About me: I read Biochemistry as an undergraduate at Oxford and then trained as a Biology teacher. In 2010 I moved to Sri Lanka, to take up a teaching post in Colombo. The island was at a turning point in its history: the 26-year civil war between the Sri Lankan government and the Liberation Tigers of Tamil Elam (LTTE) had ended the previous year and the provinces of the war-zone were starting to open up. This region is also home to many of Sri Lanka’s rice-cultivating communities and there was growing discussion of the island’s changing climate, particularly the erratic rainfall, and its effect on food and water security. How, people wondered, would the challenges of climate change adaptation and post-war reconciliation become entangled? Following an MSc in Social and Cultural Anthropology at UCL on my return to the UK, this question became the focus of my research.
My research: This research centres around an ethnographic study of a large climate change adaptation intervention currently being implemented in multi-ethnic, agricultural communities in Sri Lanka’s former war-zone. It will ask: How is the risk of climate change perceived in the wake of a violent conflict? What happens when global climate change policy collides with communities with religious and ethnic divisions? Must climate change must always exacerbate existing conflicts, by increasing resource scarcity, or can the process of co-operative adaptation facilitate reconciliation?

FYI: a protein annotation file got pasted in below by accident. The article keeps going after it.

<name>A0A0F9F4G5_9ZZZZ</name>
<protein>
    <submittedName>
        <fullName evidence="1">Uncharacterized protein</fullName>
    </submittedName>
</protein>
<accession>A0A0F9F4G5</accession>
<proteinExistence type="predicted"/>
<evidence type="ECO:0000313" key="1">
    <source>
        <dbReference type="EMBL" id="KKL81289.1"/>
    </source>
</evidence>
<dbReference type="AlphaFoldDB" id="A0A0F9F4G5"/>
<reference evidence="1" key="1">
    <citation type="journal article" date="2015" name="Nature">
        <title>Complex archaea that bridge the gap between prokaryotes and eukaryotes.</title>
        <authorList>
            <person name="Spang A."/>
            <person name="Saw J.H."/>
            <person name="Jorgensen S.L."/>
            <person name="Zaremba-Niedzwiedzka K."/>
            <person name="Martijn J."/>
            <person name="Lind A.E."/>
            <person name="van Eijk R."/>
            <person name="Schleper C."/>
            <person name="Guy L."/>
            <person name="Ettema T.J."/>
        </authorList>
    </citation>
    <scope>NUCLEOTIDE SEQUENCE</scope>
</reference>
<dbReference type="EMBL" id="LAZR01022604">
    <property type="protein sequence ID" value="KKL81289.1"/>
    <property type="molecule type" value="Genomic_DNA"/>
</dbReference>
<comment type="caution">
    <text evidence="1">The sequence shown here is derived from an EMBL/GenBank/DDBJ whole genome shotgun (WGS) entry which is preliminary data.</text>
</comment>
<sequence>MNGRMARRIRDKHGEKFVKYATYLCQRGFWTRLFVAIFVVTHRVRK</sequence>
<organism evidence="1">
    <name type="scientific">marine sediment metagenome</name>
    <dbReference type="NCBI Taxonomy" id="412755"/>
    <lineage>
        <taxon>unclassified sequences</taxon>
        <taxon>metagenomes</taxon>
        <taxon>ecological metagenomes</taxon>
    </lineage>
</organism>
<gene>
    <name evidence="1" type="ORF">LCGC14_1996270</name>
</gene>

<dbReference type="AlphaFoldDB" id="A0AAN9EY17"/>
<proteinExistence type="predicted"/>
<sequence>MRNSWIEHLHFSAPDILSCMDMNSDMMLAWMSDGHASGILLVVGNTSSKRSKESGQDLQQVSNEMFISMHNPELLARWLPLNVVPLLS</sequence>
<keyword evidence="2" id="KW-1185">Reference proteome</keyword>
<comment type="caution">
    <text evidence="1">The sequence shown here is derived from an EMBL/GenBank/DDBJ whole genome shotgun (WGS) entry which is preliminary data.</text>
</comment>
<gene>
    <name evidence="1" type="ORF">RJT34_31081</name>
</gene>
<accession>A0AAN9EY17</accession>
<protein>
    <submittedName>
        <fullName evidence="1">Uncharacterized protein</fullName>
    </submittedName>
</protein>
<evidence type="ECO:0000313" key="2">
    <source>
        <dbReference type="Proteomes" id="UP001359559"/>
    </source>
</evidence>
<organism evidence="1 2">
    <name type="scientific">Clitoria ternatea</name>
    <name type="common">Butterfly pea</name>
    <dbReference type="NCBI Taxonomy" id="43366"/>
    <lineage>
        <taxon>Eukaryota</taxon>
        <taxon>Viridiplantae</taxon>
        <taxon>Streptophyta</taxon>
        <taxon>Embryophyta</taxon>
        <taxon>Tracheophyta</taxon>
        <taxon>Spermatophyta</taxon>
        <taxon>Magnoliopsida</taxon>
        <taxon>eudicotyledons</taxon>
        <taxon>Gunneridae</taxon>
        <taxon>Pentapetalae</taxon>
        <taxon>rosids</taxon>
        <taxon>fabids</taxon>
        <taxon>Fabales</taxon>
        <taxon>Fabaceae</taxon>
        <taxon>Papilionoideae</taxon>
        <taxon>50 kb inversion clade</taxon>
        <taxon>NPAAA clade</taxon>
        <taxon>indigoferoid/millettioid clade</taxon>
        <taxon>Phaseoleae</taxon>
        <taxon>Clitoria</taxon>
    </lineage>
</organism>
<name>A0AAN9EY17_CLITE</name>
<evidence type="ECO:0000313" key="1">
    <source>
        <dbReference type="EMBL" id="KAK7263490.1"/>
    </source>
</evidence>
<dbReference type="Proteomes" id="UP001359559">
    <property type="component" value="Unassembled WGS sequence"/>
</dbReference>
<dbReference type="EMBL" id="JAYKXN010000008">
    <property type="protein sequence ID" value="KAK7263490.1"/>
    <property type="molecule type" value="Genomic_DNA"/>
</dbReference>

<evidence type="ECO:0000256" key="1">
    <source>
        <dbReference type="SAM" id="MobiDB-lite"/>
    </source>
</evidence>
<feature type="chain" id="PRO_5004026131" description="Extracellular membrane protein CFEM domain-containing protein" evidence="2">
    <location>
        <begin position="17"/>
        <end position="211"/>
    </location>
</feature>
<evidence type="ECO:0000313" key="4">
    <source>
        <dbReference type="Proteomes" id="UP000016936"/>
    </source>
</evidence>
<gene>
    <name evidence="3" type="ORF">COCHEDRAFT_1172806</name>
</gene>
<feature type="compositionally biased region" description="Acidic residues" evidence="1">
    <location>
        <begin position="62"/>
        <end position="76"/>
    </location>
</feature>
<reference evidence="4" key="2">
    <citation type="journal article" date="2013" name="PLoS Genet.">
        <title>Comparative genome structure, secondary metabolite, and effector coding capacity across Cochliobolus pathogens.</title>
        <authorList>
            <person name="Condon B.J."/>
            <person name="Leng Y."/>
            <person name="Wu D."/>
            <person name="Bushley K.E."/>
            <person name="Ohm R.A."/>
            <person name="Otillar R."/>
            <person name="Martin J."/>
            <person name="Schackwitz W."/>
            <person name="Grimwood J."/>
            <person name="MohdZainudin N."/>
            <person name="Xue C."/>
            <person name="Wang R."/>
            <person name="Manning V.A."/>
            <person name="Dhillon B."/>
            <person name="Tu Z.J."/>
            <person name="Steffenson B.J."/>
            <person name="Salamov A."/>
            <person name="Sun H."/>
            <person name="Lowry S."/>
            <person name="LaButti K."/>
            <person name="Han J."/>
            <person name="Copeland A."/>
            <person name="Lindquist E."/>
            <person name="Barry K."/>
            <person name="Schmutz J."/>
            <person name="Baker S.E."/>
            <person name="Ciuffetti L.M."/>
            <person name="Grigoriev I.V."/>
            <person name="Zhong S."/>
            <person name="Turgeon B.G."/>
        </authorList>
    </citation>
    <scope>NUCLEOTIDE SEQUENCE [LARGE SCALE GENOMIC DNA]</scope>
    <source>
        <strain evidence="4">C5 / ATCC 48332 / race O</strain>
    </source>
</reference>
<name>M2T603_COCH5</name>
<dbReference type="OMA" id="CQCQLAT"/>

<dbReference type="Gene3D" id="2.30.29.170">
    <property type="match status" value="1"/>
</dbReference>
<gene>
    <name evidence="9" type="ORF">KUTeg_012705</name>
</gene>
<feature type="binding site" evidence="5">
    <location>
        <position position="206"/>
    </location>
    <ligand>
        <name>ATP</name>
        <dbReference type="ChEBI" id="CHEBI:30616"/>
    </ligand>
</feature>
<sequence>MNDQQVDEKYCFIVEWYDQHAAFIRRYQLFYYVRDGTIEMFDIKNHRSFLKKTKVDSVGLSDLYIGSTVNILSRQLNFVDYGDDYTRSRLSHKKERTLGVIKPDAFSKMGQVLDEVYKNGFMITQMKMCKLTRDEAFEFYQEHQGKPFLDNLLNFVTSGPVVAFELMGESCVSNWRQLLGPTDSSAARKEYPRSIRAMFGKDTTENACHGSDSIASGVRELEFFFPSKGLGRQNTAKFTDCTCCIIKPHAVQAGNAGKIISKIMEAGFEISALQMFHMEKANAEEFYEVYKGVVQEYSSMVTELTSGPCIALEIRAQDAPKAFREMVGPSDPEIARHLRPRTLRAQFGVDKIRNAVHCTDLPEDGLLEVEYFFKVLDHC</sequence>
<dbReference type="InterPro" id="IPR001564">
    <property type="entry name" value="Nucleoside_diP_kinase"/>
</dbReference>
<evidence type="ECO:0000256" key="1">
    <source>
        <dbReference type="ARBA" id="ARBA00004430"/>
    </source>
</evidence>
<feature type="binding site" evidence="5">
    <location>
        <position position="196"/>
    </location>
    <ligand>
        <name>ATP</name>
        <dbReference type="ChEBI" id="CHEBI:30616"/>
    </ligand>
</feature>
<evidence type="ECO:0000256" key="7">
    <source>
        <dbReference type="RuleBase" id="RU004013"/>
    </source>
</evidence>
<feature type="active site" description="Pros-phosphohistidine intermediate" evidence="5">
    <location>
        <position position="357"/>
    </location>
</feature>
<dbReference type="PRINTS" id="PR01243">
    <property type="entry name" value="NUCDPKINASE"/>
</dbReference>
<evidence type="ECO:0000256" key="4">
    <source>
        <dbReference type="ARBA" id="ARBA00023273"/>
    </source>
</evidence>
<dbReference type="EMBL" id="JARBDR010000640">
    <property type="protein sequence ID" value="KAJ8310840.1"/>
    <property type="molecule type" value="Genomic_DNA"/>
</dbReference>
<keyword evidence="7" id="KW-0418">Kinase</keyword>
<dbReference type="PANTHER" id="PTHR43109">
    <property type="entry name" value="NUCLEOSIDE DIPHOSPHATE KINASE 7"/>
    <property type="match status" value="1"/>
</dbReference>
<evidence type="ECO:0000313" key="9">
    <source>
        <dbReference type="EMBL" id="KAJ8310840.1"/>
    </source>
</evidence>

The difference my research makes: Climate change is already having an impact on conflict and security. For example, climate related stressors have played a role in the conflict in Darfur and they are thought to have been complicating factors in the conflicts of the Arab Spring. At the same time, climate change adaptation has become one of the most rapidly growing sources of development spending. The insights this research generates into the links between conflict, climate and environment can be used to inform adaptation policy, so that it can support peace and stability, and to enable conflict prevention initiatives to take account of climate change.
Supervisor : Professor Edward Simpson
Contact : firstname.lastname@example.org